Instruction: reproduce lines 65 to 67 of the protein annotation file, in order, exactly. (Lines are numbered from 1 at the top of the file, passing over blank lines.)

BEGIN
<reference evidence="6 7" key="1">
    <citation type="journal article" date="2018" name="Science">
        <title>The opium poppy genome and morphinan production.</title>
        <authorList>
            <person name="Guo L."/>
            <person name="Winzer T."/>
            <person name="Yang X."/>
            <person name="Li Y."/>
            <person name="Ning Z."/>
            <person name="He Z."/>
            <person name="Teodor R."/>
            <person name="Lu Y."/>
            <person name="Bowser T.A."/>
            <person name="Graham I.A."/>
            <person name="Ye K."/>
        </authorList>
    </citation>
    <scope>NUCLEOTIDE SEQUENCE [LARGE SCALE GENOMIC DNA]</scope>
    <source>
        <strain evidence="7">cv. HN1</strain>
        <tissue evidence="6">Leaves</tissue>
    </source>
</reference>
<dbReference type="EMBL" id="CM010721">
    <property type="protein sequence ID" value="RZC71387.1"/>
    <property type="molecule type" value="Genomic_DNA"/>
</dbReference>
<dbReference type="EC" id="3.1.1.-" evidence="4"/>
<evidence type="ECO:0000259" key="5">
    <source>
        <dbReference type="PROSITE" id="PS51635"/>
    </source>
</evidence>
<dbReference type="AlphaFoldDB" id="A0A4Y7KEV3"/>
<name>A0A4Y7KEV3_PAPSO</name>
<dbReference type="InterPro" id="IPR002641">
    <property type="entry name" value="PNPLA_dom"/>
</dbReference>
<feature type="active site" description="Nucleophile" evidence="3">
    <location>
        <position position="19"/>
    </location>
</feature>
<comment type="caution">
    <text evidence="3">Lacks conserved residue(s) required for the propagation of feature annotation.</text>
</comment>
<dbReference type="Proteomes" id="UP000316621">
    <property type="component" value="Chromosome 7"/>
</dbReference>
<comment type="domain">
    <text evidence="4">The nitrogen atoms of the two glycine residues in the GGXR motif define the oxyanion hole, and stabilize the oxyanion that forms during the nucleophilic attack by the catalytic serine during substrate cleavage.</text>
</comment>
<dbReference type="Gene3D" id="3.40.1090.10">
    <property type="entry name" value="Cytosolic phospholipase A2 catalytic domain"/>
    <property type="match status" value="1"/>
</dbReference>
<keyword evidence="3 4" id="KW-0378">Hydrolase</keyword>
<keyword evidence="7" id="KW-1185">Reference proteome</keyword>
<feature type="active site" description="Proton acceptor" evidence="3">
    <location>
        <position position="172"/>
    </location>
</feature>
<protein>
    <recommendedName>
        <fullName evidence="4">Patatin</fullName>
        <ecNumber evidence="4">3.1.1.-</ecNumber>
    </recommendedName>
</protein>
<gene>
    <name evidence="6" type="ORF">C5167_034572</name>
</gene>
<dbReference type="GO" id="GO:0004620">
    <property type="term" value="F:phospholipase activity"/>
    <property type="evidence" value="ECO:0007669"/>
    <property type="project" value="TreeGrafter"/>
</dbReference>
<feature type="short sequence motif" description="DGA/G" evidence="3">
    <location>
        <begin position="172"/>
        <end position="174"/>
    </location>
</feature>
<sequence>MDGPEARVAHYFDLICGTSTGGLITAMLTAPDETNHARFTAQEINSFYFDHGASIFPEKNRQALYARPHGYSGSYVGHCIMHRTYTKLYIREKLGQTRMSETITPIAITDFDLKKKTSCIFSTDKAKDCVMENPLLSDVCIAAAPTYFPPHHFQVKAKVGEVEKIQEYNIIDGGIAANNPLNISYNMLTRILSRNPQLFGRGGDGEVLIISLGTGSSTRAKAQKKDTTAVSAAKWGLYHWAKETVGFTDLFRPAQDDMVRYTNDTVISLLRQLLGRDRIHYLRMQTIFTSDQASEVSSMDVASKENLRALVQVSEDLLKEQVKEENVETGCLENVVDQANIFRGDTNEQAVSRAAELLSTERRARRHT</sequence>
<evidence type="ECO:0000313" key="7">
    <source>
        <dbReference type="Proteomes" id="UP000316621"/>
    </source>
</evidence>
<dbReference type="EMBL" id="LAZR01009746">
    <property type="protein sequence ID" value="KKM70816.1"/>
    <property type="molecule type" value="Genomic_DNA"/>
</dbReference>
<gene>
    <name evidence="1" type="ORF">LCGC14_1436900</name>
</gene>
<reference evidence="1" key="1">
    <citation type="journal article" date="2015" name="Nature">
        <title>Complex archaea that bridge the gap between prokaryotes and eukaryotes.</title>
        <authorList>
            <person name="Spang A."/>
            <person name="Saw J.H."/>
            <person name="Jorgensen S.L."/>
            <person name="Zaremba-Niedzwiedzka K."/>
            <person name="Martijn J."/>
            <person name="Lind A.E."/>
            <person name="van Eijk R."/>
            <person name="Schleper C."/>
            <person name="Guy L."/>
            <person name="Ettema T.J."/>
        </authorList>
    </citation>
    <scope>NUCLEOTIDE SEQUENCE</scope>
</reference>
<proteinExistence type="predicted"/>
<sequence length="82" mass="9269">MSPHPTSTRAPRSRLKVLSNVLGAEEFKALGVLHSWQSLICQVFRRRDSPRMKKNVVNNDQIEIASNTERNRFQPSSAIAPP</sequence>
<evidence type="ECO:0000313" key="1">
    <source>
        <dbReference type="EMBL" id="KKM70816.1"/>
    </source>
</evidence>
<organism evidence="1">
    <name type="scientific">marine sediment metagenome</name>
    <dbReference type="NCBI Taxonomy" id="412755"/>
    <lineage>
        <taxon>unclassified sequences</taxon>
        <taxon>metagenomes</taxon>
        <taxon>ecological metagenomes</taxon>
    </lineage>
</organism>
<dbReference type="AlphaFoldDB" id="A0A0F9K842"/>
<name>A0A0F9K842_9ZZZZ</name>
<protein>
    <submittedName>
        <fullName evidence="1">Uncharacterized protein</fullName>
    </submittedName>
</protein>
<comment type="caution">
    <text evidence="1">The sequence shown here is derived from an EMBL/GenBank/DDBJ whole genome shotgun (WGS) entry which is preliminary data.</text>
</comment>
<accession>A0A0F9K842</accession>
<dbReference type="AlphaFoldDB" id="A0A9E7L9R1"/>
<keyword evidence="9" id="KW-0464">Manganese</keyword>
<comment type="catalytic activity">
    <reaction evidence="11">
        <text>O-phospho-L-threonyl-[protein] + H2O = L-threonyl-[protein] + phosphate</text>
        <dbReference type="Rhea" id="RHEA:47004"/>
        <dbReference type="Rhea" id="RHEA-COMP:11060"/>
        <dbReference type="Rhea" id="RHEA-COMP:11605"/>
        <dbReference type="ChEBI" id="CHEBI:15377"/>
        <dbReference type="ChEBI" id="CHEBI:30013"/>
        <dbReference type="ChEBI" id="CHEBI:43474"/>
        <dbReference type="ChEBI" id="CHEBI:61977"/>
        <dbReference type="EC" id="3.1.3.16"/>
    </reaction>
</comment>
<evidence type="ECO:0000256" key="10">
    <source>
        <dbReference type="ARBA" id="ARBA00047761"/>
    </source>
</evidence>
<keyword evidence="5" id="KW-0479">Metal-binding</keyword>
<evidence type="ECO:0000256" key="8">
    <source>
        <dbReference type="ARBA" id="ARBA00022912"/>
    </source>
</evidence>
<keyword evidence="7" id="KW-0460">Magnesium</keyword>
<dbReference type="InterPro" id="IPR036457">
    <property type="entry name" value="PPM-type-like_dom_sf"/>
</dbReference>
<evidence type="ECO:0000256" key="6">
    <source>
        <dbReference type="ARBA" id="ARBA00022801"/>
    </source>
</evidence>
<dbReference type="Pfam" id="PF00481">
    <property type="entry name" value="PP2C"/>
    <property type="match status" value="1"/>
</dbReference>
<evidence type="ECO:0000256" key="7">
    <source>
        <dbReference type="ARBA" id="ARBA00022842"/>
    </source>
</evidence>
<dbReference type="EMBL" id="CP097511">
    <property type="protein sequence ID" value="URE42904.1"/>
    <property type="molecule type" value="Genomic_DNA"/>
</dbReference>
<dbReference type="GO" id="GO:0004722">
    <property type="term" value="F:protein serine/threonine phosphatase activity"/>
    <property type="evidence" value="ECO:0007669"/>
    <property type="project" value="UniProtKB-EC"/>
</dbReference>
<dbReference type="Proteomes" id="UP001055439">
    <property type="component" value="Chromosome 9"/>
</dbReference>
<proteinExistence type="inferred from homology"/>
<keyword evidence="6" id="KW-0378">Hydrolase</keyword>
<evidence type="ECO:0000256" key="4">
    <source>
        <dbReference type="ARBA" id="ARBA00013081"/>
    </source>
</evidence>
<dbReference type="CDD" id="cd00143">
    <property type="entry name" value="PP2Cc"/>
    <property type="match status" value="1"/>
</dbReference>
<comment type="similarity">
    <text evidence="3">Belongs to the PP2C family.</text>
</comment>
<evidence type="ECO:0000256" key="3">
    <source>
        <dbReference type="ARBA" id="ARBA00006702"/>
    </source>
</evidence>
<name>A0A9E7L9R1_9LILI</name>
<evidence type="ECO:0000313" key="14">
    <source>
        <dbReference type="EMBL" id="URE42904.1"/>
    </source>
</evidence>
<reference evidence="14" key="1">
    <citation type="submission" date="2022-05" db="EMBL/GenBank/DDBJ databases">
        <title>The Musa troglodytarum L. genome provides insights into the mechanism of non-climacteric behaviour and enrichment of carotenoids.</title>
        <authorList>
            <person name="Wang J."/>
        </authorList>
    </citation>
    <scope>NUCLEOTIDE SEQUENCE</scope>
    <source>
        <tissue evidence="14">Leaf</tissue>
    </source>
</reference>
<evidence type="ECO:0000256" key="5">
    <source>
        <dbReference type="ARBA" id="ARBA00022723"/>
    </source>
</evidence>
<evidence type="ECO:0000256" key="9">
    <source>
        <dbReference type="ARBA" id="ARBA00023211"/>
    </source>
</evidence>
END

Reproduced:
    <recommendedName>
        <fullName evidence="4">Patatin</fullName>
        <ecNumber evidence="4">3.1.1.-</ecNumber>